Heavy drinking during teenage years can lead to structural changes in the brain that can cause memory deficits which persist into adulthood, a new study reveals.
The study found that, even as adults, rats given daily access to alcohol during adolescence had reduced levels of myelin - the fatty coating on nerve fibers that accelerates the transmission of electrical signals between neurons.
These changes were observed in a brain region important in reasoning and decision-making. Animals that were the heaviest drinkers also performed worse on a memory test later in adulthood. The findings suggest that high doses of alcohol during adolescence may continue to affect the brain even after drinking stops. Further research is required to determine the applicability of these findings to humans.
In this study, Heather Richardson, PhD, her graduate student Wanette Vargas, BA, and colleagues at the University of Massachusetts, Amherst, compared myelin in the prefrontal cortex - an area of the brain that is vital to reasoning and decision-making - in young male rats given daily access to either sweetened alcohol or sweetened water for two weeks. Animals that drank alcohol as adolescents had reduced myelin levels in the prefrontal cortex compared with those that drank a similar amount of sweetened water.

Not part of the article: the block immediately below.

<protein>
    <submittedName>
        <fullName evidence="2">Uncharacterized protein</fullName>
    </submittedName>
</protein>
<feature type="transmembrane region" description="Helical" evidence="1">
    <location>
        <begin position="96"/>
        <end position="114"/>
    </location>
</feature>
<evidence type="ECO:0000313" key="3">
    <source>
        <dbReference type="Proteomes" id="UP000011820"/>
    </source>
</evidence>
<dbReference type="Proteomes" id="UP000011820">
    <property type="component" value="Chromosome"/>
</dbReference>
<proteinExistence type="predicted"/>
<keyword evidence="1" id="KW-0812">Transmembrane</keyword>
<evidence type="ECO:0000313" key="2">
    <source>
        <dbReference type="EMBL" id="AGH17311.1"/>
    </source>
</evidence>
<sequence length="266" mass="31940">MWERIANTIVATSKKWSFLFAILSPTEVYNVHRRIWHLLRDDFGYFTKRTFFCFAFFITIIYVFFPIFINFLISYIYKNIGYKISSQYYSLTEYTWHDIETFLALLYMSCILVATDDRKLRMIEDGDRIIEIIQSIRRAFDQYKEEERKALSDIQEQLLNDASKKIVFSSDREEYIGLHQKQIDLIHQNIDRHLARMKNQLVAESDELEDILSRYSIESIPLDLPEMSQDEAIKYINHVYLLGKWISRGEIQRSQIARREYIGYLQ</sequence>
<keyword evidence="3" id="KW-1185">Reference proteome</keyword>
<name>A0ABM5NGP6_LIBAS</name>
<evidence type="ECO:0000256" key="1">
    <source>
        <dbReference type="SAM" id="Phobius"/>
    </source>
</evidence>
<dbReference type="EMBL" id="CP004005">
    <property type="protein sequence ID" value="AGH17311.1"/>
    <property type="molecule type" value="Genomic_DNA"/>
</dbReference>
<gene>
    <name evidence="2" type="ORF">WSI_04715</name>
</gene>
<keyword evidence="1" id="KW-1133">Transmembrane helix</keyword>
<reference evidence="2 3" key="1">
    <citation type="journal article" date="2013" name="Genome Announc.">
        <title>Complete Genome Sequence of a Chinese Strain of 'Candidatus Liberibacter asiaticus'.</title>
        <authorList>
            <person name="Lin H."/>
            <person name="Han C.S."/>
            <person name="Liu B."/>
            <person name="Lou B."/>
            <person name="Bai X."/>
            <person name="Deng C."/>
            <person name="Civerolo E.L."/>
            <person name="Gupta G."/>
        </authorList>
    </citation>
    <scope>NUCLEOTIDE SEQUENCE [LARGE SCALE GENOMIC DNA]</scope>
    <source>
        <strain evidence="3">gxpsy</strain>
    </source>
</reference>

When the researchers examined the alcohol-exposed animals several months later, they found that the animals continued to display reduced myelin levels as adults.
The study was published in The Journal of Neuroscience.